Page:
These political positions earned her the right to spend the entire First World War in prison. But she wasted no time there, writing and plotting. She had great debates with the German leaders and even argued strongly with Lenin and Trotsky, even though she passionately supported the 1917 Russian Revolution.
Those who describe her say that among all her virtues she was not a great organizer. Perhaps because she did not believe in the Bolshevik conception of the vanguard party. She made detailed studies of the economy and wrote The Accumulation of Capital. She was against the German social democracy’s idda that they couyld come to power through elections and to build socialism by means of escalating reforms she wrote Reform or Revolution? But her understanding of that revolution was based on the idea of the inevitability of mass insurrection and prolonged strikes. She did not like Russian Bolshevik centralism and fought for greater democracy within socialism. These are very epochal polemics, debates of a very critical historical moment.
But the end of the war was catastrophic for Germany. The crisis that opened up brought together in the streets workers who paralyzed industry with soldiers returning from the war front extremely disappointed and with weapons in their hands. That year, 1919, was insurrectionary and Rosa was released believing that the Revolution was within reach.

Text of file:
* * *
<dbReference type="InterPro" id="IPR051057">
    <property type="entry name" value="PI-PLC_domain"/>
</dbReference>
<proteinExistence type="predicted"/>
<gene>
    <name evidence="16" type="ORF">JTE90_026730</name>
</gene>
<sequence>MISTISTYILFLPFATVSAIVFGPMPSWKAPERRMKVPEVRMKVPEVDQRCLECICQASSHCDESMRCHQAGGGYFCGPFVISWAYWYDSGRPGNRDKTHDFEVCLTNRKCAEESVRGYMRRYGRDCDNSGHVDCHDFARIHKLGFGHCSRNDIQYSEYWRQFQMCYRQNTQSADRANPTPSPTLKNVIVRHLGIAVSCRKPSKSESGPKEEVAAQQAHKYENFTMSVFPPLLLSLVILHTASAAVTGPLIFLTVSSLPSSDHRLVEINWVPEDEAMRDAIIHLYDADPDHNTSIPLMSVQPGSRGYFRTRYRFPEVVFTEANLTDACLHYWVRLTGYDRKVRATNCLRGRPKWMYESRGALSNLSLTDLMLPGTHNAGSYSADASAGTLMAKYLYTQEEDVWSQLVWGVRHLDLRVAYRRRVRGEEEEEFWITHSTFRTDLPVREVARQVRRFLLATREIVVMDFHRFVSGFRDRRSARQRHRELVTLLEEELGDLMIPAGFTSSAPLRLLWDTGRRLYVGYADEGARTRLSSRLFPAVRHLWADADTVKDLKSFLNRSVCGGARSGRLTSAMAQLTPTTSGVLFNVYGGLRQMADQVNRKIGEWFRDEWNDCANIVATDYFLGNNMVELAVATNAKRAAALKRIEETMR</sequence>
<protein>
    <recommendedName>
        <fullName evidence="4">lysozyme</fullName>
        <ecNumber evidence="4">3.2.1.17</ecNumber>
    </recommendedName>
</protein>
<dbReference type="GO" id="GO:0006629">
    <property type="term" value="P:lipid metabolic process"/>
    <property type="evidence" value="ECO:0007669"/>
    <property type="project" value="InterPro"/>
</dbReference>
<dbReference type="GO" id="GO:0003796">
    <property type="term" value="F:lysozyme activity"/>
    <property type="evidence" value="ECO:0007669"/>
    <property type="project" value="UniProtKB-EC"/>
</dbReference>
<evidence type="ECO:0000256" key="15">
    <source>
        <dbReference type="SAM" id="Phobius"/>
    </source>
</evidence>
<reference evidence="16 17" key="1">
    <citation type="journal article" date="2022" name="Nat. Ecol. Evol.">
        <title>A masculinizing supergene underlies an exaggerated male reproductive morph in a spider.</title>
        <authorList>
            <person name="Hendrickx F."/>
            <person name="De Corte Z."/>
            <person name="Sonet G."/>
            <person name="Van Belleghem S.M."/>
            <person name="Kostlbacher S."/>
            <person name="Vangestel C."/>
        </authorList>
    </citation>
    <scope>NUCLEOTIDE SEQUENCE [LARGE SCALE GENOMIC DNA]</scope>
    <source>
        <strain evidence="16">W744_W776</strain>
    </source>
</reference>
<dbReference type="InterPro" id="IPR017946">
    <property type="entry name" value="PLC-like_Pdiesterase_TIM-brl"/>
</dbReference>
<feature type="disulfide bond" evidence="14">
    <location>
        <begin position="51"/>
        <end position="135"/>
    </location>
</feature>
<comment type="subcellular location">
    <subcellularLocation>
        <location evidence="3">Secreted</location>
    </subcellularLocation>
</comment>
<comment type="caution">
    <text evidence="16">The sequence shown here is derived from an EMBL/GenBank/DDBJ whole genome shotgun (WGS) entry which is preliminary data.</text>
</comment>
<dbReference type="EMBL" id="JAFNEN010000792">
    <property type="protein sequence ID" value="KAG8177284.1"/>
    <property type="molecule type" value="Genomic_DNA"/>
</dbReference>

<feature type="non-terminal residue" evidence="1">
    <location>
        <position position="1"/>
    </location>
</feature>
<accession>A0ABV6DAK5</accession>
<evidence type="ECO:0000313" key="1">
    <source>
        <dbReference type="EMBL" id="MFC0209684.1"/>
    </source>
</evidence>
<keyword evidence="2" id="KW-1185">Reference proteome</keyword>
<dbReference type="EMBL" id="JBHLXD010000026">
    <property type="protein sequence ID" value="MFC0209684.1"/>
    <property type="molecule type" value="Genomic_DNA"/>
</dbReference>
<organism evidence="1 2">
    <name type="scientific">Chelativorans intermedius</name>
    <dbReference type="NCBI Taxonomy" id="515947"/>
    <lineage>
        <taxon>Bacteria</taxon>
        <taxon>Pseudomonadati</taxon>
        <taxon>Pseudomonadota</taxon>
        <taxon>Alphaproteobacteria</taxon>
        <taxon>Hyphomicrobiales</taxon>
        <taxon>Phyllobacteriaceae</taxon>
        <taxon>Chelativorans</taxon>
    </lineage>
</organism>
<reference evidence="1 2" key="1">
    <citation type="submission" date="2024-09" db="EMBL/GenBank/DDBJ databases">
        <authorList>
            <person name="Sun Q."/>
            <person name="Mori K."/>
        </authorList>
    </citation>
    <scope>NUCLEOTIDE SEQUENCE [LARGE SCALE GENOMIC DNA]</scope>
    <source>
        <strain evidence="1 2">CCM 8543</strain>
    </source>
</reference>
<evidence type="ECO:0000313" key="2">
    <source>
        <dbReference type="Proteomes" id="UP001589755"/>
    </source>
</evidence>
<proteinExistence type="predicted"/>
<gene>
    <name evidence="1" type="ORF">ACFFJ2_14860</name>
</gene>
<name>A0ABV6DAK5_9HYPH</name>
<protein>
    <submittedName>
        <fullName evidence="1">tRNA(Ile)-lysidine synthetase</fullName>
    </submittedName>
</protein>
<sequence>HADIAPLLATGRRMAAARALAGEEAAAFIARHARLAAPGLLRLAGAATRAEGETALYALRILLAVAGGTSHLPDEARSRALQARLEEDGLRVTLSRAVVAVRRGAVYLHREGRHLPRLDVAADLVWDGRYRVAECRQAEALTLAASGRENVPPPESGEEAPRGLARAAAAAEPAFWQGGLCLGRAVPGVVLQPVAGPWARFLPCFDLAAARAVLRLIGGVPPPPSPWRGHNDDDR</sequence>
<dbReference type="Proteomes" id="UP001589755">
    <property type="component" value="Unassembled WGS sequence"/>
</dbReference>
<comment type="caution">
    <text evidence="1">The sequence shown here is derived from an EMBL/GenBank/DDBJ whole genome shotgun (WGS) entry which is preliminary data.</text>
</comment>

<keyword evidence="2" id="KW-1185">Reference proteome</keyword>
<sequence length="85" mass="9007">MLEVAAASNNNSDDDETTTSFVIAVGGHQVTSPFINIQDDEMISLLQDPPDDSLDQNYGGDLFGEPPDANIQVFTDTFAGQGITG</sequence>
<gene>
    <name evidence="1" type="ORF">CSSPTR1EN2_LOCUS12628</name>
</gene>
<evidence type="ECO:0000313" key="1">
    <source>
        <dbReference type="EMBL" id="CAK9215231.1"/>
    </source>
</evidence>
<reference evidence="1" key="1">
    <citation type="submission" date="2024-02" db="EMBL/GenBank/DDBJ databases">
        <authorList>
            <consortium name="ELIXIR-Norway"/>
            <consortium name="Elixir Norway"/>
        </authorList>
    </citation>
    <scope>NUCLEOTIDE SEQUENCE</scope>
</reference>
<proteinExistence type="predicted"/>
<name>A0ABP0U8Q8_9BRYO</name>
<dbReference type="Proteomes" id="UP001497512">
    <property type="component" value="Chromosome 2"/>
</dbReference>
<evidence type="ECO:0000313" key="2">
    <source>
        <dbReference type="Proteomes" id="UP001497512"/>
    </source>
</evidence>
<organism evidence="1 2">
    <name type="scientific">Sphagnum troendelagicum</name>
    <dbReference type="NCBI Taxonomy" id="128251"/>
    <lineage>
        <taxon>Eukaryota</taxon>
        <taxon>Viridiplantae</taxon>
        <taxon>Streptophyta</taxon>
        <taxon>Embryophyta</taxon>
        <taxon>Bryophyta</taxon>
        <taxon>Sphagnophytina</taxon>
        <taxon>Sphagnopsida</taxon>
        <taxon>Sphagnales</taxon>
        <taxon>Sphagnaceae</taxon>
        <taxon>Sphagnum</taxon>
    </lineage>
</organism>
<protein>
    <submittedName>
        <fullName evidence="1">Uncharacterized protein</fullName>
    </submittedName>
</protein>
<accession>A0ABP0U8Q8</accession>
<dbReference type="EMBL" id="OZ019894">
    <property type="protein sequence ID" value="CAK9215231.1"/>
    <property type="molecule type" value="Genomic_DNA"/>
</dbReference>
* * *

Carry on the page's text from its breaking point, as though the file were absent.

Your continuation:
Kaiser Wilhelm II, who had ruled Germany since 1888, took refuge in Holland. The same day Rosa was liberated, the Social Democrat Philipp Scheidemann proclaimed the German Republic from a balcony of the Reichstag. Then began what was called the Weimar Republic, and Friederich Ebert took over the presidency, formed a moderate Social Democratic Council of Ministers and called on the people to leave the streets and return to normalcy. The majority wing of the SPD wanted the republic and freedoms, while the Spartacists, the faction founded by Luxemburg and Liebknecht, wanted a proletarian revolution.
For the first time, a government was formed and run by socialists, but the revolt and popular unrest were not quieted. At the same time, that the Spartacists believed they saw this chaos as the cradle of the revolution, Adolf Hitler was honing his first weapons as a political leader, accusing the revolutionaries of being the ones to blame for the German defeat, the internal enemies, the high treason of the fatherland, the stabbing in the back.
Rosa knew that she was in grave danger, she had received multiple warnings and threats, but she decided not to flee from Berlin when it became clear that there was not going to be any revolution after a very bloody repression. At the Eden Hotel, Private Runge smashed her skull and face with a rifle butt. Another soldier shot her in the back of the head. Her body was tied to sacks of stones to make it heavier so it wouldn’t float, and then thrown into one of the Spree River canals near the Cornelius Bridge. Her body was not found until two weeks later. Only a few hours earlier, Karl Liebknecht, the only parliamentarian who had voted against German participation in the Great War in 1914, was killed. The police investigation claimed that Rosa was killed by a mob.
A woman, a Pole, a Jew, a Marxist, anti-war, and a revolutionary, she raised flags that today still fly in every corner of the planet, and so she remains charmingly dangerous.